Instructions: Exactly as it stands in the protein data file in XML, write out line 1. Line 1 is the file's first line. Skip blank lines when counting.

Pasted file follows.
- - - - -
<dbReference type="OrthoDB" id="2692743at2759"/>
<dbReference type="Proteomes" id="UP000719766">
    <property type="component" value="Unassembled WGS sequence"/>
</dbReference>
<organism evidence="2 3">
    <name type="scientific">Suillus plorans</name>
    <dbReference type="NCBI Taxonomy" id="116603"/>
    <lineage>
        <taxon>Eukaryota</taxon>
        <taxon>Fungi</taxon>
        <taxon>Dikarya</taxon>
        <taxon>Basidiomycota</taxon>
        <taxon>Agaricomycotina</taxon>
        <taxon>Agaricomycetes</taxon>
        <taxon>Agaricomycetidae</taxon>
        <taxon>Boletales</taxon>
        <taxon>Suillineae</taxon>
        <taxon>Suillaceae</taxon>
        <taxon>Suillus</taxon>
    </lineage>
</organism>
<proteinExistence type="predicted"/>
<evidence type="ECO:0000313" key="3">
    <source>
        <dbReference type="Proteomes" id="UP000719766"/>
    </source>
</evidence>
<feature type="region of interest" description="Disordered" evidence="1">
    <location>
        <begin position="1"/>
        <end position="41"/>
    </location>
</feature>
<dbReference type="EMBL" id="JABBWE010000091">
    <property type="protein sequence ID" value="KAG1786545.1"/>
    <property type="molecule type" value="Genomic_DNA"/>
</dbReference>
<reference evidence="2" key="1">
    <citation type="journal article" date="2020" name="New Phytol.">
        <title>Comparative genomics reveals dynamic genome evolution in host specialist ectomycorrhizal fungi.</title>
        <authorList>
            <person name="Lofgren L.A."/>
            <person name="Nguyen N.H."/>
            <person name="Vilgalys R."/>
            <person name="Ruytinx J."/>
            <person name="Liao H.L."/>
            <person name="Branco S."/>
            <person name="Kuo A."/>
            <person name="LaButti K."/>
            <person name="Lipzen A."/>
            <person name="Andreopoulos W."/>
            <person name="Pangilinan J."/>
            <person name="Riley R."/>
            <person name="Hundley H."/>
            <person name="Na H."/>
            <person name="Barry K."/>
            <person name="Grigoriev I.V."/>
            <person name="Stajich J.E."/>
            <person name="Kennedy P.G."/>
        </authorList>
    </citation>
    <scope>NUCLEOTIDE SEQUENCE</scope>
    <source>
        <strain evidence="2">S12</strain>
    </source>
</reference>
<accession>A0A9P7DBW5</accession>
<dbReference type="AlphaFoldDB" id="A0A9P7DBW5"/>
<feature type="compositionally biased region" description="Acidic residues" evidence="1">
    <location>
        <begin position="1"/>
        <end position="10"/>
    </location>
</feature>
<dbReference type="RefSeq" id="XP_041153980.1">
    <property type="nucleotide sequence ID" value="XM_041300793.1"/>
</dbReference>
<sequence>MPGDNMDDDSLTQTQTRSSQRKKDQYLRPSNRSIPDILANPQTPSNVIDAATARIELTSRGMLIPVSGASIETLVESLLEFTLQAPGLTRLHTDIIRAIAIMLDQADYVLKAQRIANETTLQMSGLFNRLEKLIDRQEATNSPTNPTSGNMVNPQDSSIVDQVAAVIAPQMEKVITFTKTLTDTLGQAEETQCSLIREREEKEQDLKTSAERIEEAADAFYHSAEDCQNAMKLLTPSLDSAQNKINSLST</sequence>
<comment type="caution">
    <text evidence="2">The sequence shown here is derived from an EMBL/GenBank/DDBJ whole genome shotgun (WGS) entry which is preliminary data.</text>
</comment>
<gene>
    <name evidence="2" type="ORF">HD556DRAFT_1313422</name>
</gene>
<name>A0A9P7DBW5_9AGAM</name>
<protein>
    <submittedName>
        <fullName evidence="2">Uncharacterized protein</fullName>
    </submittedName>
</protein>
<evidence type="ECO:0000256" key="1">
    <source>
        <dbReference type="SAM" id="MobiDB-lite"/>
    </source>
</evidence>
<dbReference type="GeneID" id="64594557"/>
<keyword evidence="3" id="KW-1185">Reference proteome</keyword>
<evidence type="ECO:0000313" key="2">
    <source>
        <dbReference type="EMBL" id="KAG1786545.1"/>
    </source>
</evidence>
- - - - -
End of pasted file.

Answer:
<dbReference type="OrthoDB" id="2692743at2759"/>